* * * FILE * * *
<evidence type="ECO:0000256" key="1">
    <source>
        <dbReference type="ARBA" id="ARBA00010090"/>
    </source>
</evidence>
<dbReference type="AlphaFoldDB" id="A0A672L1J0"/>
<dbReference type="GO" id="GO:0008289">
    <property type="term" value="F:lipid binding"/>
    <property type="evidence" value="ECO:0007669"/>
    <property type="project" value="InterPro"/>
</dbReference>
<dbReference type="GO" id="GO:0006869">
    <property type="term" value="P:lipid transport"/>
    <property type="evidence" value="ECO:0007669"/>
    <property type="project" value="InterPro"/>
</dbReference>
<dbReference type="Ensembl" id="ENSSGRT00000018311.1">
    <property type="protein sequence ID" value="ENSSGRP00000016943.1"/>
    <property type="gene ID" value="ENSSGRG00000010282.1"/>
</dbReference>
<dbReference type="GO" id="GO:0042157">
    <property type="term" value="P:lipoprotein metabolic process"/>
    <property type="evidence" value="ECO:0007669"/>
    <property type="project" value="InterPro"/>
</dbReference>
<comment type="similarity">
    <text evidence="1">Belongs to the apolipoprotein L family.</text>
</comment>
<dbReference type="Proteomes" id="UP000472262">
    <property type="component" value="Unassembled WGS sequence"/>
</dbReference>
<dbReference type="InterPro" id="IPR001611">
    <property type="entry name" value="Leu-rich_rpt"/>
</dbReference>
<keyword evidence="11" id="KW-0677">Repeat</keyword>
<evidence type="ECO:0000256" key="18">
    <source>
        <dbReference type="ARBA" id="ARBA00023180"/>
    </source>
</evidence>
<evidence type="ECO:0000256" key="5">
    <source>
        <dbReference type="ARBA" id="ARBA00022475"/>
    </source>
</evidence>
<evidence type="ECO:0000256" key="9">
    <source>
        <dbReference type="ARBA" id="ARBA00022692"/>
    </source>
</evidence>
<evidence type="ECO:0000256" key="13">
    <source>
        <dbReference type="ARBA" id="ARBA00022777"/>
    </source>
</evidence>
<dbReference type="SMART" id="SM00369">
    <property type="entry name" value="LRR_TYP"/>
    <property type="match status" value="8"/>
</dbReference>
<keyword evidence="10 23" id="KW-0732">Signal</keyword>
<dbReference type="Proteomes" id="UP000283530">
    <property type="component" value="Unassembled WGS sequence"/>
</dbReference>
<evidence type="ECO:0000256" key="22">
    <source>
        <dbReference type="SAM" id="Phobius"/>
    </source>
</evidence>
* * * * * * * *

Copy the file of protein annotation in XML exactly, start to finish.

<evidence type="ECO:0000256" key="1">
    <source>
        <dbReference type="ARBA" id="ARBA00010090"/>
    </source>
</evidence>
<dbReference type="AlphaFoldDB" id="A0A672L1J0"/>
<dbReference type="GO" id="GO:0008289">
    <property type="term" value="F:lipid binding"/>
    <property type="evidence" value="ECO:0007669"/>
    <property type="project" value="InterPro"/>
</dbReference>
<dbReference type="GO" id="GO:0006869">
    <property type="term" value="P:lipid transport"/>
    <property type="evidence" value="ECO:0007669"/>
    <property type="project" value="InterPro"/>
</dbReference>
<dbReference type="Ensembl" id="ENSSGRT00000018311.1">
    <property type="protein sequence ID" value="ENSSGRP00000016943.1"/>
    <property type="gene ID" value="ENSSGRG00000010282.1"/>
</dbReference>
<dbReference type="GO" id="GO:0042157">
    <property type="term" value="P:lipoprotein metabolic process"/>
    <property type="evidence" value="ECO:0007669"/>
    <property type="project" value="InterPro"/>
</dbReference>
<comment type="similarity">
    <text evidence="1">Belongs to the apolipoprotein L family.</text>
</comment>
<dbReference type="Proteomes" id="UP000472262">
    <property type="component" value="Unassembled WGS sequence"/>
</dbReference>
<dbReference type="InterPro" id="IPR001611">
    <property type="entry name" value="Leu-rich_rpt"/>
</dbReference>
<keyword evidence="11" id="KW-0677">Repeat</keyword>
<evidence type="ECO:0000256" key="18">
    <source>
        <dbReference type="ARBA" id="ARBA00023180"/>
    </source>
</evidence>
<evidence type="ECO:0000256" key="5">
    <source>
        <dbReference type="ARBA" id="ARBA00022475"/>
    </source>
</evidence>
<evidence type="ECO:0000256" key="9">
    <source>
        <dbReference type="ARBA" id="ARBA00022692"/>
    </source>
</evidence>
<evidence type="ECO:0000256" key="13">
    <source>
        <dbReference type="ARBA" id="ARBA00022777"/>
    </source>
</evidence>
<dbReference type="SMART" id="SM00369">
    <property type="entry name" value="LRR_TYP"/>
    <property type="match status" value="8"/>
</dbReference>
<keyword evidence="10 23" id="KW-0732">Signal</keyword>
<dbReference type="Proteomes" id="UP000283530">
    <property type="component" value="Unassembled WGS sequence"/>
</dbReference>
<evidence type="ECO:0000256" key="22">
    <source>
        <dbReference type="SAM" id="Phobius"/>
    </source>
</evidence>